By Noel Kelso
Melbourne Fringe festival throws up some unusual performances each year, some of which defy categorisation. This can be because they are just plain weird or perhaps a little unfocussed or sometimes so original that one is so overwhelmed that placing a label on the show seems like vandalism.
Sean Elliott has created a show which is part lecture, part performance piece and part comedy – some parts being more successful than others. Somewhat unusually for a Fringe performance, there are rules to this show (which may or may not be broken as the evening progresses) which Elliott asks the audience to ensure are adhered to throughout. These rules are as follows – Don’t break the equipment; No pop-culture references; No explosions and no magic. After all – this is meant to be a serious scientific lecture (yeah, right…)
As the title might suggest this is primarily about one of the biggest questions people have ever asked – ‘How did we get here?’ Sean first tries to answer this question with a reading from one of the many Creation myths before proceeding to the first ‘Act’ of the show in which we are introduced to a young girl in the early nineteenth century who collected fossils on a beach in the UK and who made perhaps the single most important find of its kind which helped inspire further study of these curiosities and inspired Wallace and Darwin’s theories on evolution.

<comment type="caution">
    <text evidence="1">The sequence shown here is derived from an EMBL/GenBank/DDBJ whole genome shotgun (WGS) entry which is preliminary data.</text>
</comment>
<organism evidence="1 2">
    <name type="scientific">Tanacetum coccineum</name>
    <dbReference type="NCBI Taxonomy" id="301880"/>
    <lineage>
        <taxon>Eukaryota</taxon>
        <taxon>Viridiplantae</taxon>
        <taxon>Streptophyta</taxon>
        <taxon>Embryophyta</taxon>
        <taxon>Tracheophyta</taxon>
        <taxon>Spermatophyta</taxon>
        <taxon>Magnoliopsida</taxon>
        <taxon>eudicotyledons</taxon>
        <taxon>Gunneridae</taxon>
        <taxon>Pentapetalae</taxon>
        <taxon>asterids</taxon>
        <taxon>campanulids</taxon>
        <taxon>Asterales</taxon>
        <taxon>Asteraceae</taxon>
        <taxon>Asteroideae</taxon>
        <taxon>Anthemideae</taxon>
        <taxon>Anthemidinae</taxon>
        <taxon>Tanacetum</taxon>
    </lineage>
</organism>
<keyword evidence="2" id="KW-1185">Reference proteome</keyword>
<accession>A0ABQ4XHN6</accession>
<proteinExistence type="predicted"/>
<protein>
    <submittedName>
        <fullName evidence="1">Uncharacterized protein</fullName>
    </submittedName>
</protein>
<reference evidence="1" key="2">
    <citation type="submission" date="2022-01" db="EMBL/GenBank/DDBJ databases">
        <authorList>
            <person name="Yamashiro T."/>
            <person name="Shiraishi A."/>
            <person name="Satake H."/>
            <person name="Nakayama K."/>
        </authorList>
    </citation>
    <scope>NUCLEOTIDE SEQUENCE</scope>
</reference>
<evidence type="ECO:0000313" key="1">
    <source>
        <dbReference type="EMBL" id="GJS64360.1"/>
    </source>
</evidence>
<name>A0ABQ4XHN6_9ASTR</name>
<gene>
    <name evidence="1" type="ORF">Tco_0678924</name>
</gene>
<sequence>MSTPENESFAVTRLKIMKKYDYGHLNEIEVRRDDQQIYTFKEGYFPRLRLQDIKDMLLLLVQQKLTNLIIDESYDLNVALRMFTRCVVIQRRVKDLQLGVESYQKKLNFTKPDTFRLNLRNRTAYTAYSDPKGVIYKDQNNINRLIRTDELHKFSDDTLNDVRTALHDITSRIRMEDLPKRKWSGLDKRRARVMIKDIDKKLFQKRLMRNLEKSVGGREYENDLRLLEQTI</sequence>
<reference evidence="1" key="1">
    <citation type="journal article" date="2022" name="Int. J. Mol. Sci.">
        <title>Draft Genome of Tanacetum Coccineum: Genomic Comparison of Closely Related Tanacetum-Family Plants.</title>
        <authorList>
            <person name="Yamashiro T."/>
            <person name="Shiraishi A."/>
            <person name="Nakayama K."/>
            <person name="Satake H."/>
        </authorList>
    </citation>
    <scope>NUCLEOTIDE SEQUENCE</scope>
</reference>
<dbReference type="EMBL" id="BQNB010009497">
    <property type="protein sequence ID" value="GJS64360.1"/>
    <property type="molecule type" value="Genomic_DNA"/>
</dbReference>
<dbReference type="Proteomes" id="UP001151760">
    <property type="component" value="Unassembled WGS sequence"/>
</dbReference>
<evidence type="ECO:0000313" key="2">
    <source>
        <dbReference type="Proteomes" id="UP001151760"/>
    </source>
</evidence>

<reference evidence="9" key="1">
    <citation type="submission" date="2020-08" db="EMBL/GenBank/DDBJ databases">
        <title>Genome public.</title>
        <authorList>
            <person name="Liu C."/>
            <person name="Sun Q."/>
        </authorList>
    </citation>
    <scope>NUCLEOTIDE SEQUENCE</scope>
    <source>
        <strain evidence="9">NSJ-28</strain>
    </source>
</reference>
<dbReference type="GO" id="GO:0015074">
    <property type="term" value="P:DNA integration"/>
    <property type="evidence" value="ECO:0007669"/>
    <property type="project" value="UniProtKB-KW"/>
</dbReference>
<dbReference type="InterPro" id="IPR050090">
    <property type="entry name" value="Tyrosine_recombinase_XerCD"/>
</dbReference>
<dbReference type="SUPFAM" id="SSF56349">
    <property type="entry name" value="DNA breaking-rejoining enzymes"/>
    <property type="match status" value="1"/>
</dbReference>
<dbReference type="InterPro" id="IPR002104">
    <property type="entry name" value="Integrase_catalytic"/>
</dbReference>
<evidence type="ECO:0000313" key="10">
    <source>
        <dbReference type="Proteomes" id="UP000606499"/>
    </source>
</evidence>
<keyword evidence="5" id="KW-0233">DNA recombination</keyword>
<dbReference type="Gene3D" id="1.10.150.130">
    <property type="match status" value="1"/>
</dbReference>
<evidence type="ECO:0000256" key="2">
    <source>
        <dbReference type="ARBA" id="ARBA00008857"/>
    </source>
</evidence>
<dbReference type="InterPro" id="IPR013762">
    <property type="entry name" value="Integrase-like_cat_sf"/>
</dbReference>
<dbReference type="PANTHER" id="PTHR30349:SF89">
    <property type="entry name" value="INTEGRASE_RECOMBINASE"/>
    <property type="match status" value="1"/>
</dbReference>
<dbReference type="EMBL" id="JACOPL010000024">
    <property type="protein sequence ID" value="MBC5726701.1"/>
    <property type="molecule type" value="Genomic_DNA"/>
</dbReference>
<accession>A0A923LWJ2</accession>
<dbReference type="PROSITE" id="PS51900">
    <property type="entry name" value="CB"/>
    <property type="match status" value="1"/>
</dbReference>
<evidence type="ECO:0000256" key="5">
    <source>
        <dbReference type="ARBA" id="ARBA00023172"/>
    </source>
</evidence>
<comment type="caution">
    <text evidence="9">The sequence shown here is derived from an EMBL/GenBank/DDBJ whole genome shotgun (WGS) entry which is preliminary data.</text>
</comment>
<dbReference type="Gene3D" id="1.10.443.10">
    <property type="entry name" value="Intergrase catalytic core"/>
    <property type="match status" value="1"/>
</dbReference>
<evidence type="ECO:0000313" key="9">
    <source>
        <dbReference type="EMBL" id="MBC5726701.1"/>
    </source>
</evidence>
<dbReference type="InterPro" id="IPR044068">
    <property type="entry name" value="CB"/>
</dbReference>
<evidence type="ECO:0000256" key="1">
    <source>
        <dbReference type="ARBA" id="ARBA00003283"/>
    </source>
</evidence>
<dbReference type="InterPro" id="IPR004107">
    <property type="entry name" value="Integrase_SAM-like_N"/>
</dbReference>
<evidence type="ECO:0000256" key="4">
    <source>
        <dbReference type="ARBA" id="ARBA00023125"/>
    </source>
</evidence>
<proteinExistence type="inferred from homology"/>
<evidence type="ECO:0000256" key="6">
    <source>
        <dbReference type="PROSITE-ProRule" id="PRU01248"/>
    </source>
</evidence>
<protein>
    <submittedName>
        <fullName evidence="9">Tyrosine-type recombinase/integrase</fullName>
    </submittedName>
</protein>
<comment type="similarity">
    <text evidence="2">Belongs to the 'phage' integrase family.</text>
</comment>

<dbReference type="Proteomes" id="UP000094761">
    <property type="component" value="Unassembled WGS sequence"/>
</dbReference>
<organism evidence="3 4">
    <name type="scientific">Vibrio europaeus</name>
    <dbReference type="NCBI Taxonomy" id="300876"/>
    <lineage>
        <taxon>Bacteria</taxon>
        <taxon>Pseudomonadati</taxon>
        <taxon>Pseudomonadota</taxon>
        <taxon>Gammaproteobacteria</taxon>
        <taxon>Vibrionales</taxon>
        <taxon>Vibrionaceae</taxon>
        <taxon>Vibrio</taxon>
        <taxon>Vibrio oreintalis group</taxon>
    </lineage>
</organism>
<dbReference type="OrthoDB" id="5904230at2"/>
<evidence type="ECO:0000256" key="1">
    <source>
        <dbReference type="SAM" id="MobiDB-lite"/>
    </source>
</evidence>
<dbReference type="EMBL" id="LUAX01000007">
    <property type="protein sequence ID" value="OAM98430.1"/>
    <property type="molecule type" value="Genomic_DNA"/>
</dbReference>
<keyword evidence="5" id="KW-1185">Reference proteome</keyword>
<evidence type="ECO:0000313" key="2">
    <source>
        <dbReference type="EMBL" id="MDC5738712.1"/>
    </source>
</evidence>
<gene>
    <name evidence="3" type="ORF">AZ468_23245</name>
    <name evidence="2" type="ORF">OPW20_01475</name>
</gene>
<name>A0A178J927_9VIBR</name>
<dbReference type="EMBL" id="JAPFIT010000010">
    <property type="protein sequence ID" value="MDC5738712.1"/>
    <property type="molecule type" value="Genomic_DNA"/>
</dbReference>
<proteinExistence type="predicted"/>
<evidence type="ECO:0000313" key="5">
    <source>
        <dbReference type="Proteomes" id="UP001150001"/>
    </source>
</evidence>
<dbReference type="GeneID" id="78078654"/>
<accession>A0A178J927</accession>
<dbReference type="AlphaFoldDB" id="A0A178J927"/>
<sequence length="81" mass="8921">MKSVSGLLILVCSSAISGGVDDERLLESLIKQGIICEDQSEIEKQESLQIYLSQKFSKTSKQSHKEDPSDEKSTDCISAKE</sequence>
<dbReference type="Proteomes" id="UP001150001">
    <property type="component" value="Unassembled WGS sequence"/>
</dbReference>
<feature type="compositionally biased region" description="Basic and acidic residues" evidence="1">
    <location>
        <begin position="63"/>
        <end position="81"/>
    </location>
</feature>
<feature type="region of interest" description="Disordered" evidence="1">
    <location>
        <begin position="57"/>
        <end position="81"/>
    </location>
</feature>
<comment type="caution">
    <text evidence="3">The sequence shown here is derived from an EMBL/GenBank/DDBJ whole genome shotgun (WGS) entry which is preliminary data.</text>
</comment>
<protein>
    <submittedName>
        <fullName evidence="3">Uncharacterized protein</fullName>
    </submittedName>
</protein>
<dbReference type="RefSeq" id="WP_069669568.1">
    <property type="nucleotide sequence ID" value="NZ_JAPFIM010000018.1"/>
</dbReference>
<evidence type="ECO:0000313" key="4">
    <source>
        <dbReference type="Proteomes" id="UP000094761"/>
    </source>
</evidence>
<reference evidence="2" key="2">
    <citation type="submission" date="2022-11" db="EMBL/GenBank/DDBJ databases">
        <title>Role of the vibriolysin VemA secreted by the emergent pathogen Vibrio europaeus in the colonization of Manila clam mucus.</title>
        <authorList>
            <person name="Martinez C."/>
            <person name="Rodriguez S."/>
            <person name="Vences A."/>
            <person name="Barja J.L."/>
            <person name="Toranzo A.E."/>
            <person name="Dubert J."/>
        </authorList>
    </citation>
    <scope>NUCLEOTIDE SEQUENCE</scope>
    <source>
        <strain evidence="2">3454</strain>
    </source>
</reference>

There follow three further ‘Acts’, each preceded by a reading from a different Creation myth. The audience are introduced to such pioneers as Robert Hooke, the inventor of the microscope and Urey and Miller, who managed to boil-up the basic building blocks of life in their lab from scratch. The various gags and props along the way help to make the information being imparted less dry than it could have been in the hands of a less exuberant performer.
Elliott is primarily a science communicator and certainly knows his role well, employing techniques from stand-up, conjuring and storytelling to impart his message. This results in a show which is both funny and educational which is no mean feat. His use of props is well deployed throughout with impeccable comic timing for maximum impact and – as this was the first night – often hilariously badly behaved.
The general impression left by the show is that it is an often amusing and always entertaining lecture for those with an interest in the origins of life and how we arrived at the current understandings of what might have happened. If you feel like an evening of educational silliness then this should be right up your street.
Rough Science: Life is on at Tuxedo Cat on Wills Street until September 20th.